What to Use When You Can’t Find Shallots
Picture this: You’re at the grocery store, with your ingredient list in hand, only to find that they’re completely out of shallots! Before you give up and order takeout, rest assured that there are plenty of easy-to-find shallot substitutes you can swap in at the last minute. While shallots make a great addition to recipes like chickpea casserole with lemon, herbs, and shallots and mustard and wine-braised chicken thighs with mushroom and shallots, there are several similar substitutes that can work in its place.
What Are Shallots? Are They the Same as Onions?
While both are alliums, shallots are technically an offshoot of the well-known onion. Shallots, while still savory, have a milder, sweeter flavor than traditional onions and are nicely suited to be cooked in sauces, pastas, and quiches as well as served raw in salads.
The Best Shallot Substitutes
1. Sweet Onions (Vidalia, Walla Walla, Maui)
A grocery-store staple, sweet onions like the Vidalia can usually be substituted for shallots, if you keep a few factors in mind. Although they are lower in sulfur than other varieties, sweet onions typically have a more pungent, pronounced flavor than shallots, along with a more resilient texture. To mimic the flavor and texture of shallots, try finely chopping sweet onions and cooking them down more when using them in place of shallots.
In general, you can expect to use 1 small onion for every 3 small shallots (this depends on the type of onion you use, the strength of its flavor, and your own personal taste preference).
2. Yellow Onions (Spanish)
The humble yellow onion is another go-to when shallots are out of stock. It’s one of the most common varieties available in the grocery store. This allium is quite comparable in taste and texture to shallots, and can easily be subbed in for shallot in recipes that call for cooking it. Use 1 small yellow onion in place of 2 to 3 small shallots.
If you can, try to find a Spanish onion, as these have a particularly mild flavor profile and sweeter taste compared to other onion varieties.
3. White Onions
White onions have a stronger flavor profile than sweet and yellow onions, but are still mild enough to use as a shallot substitute. We suggest finely chopping the white onion and cooking it a bit longer than you would a shallot to obtain a similar flavor. You can use 1 small white onion for every 3 small shallots.
4. Red Onions
Red onions may look the most like shallots, but they have a stronger flavor when cooked, so we recommend using sweet, yellow, or white onions in place of cooked shallots.
However, when it comes to substituting raw shallots, red onions work well served in salads or as a garnish, although they should be used more sparingly than shallots to keep their flavor from becoming overpowering.
5. Cipollini Onions
Within the white and yellow onion families, there are a few specific varieties that work well as shallot substitutes. Cipollini onions, which in Italian translate to “little onion,” are closer in size to shallots and have a similar sweetness that works well in recipes that call for caramelizing and roasting. Try using 2 cipollini onions for every 1 shallot in a recipe.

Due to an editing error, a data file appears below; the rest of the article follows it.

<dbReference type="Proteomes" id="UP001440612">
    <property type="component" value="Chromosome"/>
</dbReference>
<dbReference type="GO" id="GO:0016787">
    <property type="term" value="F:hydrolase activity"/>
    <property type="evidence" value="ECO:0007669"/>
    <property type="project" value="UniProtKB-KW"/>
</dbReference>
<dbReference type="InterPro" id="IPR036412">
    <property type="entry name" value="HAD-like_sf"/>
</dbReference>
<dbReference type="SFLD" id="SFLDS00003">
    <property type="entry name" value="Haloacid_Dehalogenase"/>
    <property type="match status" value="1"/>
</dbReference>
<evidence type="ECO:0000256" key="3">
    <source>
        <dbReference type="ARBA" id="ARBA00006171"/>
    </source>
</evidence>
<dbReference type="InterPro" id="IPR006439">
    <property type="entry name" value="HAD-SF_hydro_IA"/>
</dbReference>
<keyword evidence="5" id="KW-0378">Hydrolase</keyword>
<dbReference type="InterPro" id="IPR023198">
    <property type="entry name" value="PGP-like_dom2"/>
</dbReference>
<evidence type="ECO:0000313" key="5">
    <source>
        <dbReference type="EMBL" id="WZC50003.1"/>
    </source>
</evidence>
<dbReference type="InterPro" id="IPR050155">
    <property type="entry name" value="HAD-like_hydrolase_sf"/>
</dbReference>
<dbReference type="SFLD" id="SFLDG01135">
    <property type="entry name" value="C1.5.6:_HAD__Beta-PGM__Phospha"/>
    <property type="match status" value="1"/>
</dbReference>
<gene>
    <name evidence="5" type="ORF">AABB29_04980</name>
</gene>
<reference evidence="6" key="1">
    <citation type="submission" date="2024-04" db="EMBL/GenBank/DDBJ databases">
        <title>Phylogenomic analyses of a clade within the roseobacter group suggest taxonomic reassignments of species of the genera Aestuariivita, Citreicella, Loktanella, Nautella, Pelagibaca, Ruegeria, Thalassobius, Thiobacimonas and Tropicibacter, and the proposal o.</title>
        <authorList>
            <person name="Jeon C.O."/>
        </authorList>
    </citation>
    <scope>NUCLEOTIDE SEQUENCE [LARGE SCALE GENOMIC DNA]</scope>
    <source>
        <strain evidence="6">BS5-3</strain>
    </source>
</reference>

6. Pearl Onions
Pearl onions are another small, sweet variety that work as a shallot substitute in soups and casseroles, although it’s important to note that they are harder to peel than cipollini onions. Use 2 pearl onions for every 1 shallot in a recipe.
7. Scallions (Green Onions)
Scallions — also referred to as green onions — are young onions that are harvested before full maturity, giving them a sweeter, milder flavor similar to that of shallots. They make a good substitute for both cooked and raw shallot recipes — especially when sprinkled atop a dish as a finisher. You can use both the white bulb, which most closely mimics the flavor of a shallot, and the green stalk (although it has a grassier taste).
Another allium variety that will work as a shallot substitute is the versatile leek, which boasts a sweeter, milder flavor profile similar to shallots. To use a leek, thoroughly rinse it first, then thinly slice the white and light green parts. The tougher dark green section of the leek isn’t a great textural substitute for shallots, but you can incorporate them for additional flavor — especially in soup recipes.
10. Onion Powder and Minced Dried Onion
If you’re really low on groceries but want to use what you’ve got, don’t forget to check your spice drawer! Onion powder and dried onions can work as shelf-stable substitutes for shallots, although you’ll want to use them in lesser quantities, as dried spices have a more concentrated flavor. Start with 1 teaspoon onion powder or minced dried onion for each shallot a recipe calls for. From there, you can decide if the recipe needs more of an onion-y flavor.
When to Skip Substitutes
While most of the above alliums will serve as perfectly serviceable shallot substitutes, if a recipe calls for a significant amount of shallots, we recommend waiting until you can get your hands on the real thing, so as not to alter the overall flavor profile of the dish too much. But if you need a bit of allium flavor — it’s all in the same genus!